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Your Home and Your New Year’s Resolutions

This is the time of year that many make resolutions. Diet and fitness goals are usually high on the list. Financial resolutions come next, and then we resolve to do more for our families. I read someplace that the sequence and details vary from person to person, but that most resolutions fall into these three buckets.

Today I want to introduce a new concept to consider as part of your resolution setting. Taking care of your home. For many, their home is their single largest financial investment. Given this, taking care of your investment makes perfect sense. Building equity is a path to financial stability.

Our homes are also where we raise our family. Think of any fond memory, and that memory involves people and places. Some of these places may be from a vacation or adventure you went on, but many others involve home. Fond memories of home, for you and the family, will surface long into the future, so making your home an awesome place also makes sense.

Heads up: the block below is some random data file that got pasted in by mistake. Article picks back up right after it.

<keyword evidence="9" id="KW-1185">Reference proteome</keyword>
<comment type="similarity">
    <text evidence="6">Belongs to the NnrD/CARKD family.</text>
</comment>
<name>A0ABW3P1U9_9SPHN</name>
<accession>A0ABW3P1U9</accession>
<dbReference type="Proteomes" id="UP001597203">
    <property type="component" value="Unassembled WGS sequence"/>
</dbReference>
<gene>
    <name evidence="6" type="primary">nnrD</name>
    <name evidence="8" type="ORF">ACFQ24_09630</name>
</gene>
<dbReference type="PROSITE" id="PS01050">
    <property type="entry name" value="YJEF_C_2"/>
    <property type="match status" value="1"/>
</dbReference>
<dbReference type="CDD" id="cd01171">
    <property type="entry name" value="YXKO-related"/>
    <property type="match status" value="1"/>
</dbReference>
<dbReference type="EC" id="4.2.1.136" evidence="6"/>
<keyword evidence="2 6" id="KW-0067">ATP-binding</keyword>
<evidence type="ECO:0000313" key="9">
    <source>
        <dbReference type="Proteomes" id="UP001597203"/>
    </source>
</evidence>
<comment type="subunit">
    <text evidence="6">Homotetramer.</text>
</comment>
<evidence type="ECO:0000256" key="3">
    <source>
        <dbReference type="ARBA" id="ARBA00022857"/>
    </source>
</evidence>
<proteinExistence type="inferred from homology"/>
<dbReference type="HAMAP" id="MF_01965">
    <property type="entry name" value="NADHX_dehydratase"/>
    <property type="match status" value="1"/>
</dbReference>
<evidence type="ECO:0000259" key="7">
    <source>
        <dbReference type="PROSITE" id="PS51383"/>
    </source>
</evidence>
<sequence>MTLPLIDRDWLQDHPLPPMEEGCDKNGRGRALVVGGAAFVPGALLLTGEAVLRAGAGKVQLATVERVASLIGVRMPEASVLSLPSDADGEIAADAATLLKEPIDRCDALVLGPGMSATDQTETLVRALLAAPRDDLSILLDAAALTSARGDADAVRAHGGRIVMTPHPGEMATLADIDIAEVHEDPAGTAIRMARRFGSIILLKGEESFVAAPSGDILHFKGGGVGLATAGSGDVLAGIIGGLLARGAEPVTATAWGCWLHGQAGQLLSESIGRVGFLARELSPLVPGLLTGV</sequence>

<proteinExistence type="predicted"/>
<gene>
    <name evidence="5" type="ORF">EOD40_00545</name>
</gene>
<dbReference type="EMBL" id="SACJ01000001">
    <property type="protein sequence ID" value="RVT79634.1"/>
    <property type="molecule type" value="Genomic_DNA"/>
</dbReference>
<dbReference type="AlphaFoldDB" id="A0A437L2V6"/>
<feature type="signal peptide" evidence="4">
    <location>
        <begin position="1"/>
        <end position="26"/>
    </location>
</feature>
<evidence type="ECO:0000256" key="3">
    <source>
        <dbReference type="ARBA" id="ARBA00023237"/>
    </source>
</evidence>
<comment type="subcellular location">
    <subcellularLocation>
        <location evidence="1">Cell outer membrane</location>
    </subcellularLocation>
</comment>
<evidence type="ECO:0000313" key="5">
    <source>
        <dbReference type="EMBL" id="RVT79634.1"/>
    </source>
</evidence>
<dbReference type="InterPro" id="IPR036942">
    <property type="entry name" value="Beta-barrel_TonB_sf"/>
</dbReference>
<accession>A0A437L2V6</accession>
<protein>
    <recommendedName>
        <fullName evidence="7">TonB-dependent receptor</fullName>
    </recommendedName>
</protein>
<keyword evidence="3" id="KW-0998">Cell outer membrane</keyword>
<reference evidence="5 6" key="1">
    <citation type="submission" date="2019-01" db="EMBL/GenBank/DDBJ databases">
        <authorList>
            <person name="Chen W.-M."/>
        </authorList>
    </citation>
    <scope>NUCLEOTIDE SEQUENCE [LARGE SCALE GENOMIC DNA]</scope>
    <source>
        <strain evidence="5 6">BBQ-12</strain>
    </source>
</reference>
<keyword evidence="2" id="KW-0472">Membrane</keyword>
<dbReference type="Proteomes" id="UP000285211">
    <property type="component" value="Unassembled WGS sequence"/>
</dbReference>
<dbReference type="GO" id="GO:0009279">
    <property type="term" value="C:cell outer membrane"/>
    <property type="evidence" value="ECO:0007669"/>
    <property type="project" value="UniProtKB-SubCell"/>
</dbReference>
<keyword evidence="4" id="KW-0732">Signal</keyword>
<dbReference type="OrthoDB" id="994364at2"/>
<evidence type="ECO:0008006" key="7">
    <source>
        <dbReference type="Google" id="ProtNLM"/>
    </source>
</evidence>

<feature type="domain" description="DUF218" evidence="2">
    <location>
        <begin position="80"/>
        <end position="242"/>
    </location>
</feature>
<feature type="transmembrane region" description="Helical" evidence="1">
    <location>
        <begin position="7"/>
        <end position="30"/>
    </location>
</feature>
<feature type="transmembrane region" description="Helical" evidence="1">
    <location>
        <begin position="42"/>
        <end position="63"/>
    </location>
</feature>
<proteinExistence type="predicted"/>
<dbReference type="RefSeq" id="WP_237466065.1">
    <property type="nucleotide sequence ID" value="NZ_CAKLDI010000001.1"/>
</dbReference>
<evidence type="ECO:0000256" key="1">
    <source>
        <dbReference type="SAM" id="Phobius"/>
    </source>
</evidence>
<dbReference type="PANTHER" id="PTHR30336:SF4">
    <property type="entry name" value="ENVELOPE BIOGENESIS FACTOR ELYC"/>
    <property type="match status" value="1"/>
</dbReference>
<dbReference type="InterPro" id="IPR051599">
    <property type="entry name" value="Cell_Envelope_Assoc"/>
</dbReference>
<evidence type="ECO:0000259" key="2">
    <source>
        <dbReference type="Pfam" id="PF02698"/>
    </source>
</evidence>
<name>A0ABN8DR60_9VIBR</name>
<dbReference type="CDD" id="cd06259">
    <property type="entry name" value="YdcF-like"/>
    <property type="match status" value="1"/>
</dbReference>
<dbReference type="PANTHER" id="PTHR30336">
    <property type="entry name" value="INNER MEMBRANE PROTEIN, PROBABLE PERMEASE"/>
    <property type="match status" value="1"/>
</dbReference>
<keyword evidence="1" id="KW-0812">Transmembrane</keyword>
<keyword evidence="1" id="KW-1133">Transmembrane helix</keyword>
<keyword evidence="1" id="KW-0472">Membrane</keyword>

Every home has its own needs, and every homeowner has their wants. Organize both lists and use them for motivation. Few get really excited about basic maintenance, but basic maintenance is important. Simple things like caulking, left undone, can lead to significant damage from water intrusion. So, once you complete your basic maintenance tasks, you can take on a home upgrade that excites you. A new backsplash can transform your kitchen, and a paver patio will be a great place for family happenings, and fond memories.

If something stands in your way because you simply don’t know how to tackle it, or you simply can’t bring yourself to tackle it, then consider hiring somebody. Move that roadblock so you can move forward.

My last observation, to tie all this together, is to consider what you can do from your ‘needs’ and ‘wants’ list as a family. I developed skills, and interest, in being handy as a youth while working with my dad around our home, and some properties he owned. I didn’t eagerly embrace weekend lawn cutting at first, but I eventually had a business cutting lawns, painting and doing simple home repairs. Family chores build character, and eventually became my vocation.

In summary, focusing on your home is financially sound practice. It’ll gives you a bit of exercise and sets the groundwork for fond future memories. Giving children ownership of tasks on the list that are appropriate for their age will help teach them responsibility and build character and pride in a job well done.

And you thought it was just a ‘To Do’ list.

mike